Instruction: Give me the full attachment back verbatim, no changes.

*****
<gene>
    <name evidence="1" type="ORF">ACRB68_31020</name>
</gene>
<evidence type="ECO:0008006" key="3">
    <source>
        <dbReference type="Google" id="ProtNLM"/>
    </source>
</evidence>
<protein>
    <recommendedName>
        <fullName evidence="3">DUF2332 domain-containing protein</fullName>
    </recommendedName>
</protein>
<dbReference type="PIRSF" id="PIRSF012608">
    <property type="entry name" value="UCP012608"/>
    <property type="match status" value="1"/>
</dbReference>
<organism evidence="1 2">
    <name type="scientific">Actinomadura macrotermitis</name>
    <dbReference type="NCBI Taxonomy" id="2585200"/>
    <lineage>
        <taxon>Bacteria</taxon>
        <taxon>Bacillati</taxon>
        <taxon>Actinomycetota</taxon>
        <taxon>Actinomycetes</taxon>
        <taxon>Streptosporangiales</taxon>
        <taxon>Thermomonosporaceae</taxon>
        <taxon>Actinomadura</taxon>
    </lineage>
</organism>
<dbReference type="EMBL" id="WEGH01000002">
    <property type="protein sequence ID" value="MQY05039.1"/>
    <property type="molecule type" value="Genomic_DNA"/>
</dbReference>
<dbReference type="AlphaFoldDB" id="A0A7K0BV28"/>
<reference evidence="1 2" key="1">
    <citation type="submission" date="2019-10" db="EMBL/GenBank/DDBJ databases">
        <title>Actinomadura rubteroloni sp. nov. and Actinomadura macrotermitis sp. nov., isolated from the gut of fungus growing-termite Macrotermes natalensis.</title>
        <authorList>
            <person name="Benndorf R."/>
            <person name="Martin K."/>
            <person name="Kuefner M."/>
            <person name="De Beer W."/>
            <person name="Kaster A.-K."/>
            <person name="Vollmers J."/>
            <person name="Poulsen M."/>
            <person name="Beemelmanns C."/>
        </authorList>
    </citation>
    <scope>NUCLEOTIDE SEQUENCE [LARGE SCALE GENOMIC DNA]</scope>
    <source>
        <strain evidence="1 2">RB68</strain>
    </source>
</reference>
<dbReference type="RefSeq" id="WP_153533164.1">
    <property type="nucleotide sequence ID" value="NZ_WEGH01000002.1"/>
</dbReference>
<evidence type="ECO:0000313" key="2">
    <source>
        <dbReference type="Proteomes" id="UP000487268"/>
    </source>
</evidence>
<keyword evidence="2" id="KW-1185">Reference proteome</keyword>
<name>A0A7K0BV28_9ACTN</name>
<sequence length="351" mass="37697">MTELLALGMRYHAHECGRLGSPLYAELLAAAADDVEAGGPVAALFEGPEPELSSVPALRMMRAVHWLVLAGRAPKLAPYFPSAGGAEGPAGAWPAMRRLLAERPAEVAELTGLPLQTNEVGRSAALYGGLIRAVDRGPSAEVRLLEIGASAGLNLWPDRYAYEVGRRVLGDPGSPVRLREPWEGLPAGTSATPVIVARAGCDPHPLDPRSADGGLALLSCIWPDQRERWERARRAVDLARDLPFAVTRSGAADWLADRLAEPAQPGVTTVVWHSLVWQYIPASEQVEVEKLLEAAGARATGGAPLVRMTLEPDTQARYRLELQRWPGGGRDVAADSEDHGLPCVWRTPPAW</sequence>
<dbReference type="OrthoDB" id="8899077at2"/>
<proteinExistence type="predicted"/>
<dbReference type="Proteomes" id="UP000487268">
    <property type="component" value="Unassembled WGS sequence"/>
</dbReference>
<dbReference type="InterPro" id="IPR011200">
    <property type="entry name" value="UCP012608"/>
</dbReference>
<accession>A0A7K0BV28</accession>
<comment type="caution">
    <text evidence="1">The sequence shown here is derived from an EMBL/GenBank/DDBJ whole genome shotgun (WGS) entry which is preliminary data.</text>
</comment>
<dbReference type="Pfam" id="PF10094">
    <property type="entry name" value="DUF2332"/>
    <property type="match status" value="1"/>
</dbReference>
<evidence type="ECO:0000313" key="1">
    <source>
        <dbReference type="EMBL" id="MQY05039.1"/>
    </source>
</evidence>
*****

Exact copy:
<gene>
    <name evidence="1" type="ORF">ACRB68_31020</name>
</gene>
<evidence type="ECO:0008006" key="3">
    <source>
        <dbReference type="Google" id="ProtNLM"/>
    </source>
</evidence>
<protein>
    <recommendedName>
        <fullName evidence="3">DUF2332 domain-containing protein</fullName>
    </recommendedName>
</protein>
<dbReference type="PIRSF" id="PIRSF012608">
    <property type="entry name" value="UCP012608"/>
    <property type="match status" value="1"/>
</dbReference>
<organism evidence="1 2">
    <name type="scientific">Actinomadura macrotermitis</name>
    <dbReference type="NCBI Taxonomy" id="2585200"/>
    <lineage>
        <taxon>Bacteria</taxon>
        <taxon>Bacillati</taxon>
        <taxon>Actinomycetota</taxon>
        <taxon>Actinomycetes</taxon>
        <taxon>Streptosporangiales</taxon>
        <taxon>Thermomonosporaceae</taxon>
        <taxon>Actinomadura</taxon>
    </lineage>
</organism>
<dbReference type="EMBL" id="WEGH01000002">
    <property type="protein sequence ID" value="MQY05039.1"/>
    <property type="molecule type" value="Genomic_DNA"/>
</dbReference>
<dbReference type="AlphaFoldDB" id="A0A7K0BV28"/>
<reference evidence="1 2" key="1">
    <citation type="submission" date="2019-10" db="EMBL/GenBank/DDBJ databases">
        <title>Actinomadura rubteroloni sp. nov. and Actinomadura macrotermitis sp. nov., isolated from the gut of fungus growing-termite Macrotermes natalensis.</title>
        <authorList>
            <person name="Benndorf R."/>
            <person name="Martin K."/>
            <person name="Kuefner M."/>
            <person name="De Beer W."/>
            <person name="Kaster A.-K."/>
            <person name="Vollmers J."/>
            <person name="Poulsen M."/>
            <person name="Beemelmanns C."/>
        </authorList>
    </citation>
    <scope>NUCLEOTIDE SEQUENCE [LARGE SCALE GENOMIC DNA]</scope>
    <source>
        <strain evidence="1 2">RB68</strain>
    </source>
</reference>
<dbReference type="RefSeq" id="WP_153533164.1">
    <property type="nucleotide sequence ID" value="NZ_WEGH01000002.1"/>
</dbReference>
<evidence type="ECO:0000313" key="2">
    <source>
        <dbReference type="Proteomes" id="UP000487268"/>
    </source>
</evidence>
<keyword evidence="2" id="KW-1185">Reference proteome</keyword>
<name>A0A7K0BV28_9ACTN</name>
<sequence length="351" mass="37697">MTELLALGMRYHAHECGRLGSPLYAELLAAAADDVEAGGPVAALFEGPEPELSSVPALRMMRAVHWLVLAGRAPKLAPYFPSAGGAEGPAGAWPAMRRLLAERPAEVAELTGLPLQTNEVGRSAALYGGLIRAVDRGPSAEVRLLEIGASAGLNLWPDRYAYEVGRRVLGDPGSPVRLREPWEGLPAGTSATPVIVARAGCDPHPLDPRSADGGLALLSCIWPDQRERWERARRAVDLARDLPFAVTRSGAADWLADRLAEPAQPGVTTVVWHSLVWQYIPASEQVEVEKLLEAAGARATGGAPLVRMTLEPDTQARYRLELQRWPGGGRDVAADSEDHGLPCVWRTPPAW</sequence>
<dbReference type="OrthoDB" id="8899077at2"/>
<proteinExistence type="predicted"/>
<dbReference type="Proteomes" id="UP000487268">
    <property type="component" value="Unassembled WGS sequence"/>
</dbReference>
<dbReference type="InterPro" id="IPR011200">
    <property type="entry name" value="UCP012608"/>
</dbReference>
<accession>A0A7K0BV28</accession>
<comment type="caution">
    <text evidence="1">The sequence shown here is derived from an EMBL/GenBank/DDBJ whole genome shotgun (WGS) entry which is preliminary data.</text>
</comment>
<dbReference type="Pfam" id="PF10094">
    <property type="entry name" value="DUF2332"/>
    <property type="match status" value="1"/>
</dbReference>
<evidence type="ECO:0000313" key="1">
    <source>
        <dbReference type="EMBL" id="MQY05039.1"/>
    </source>
</evidence>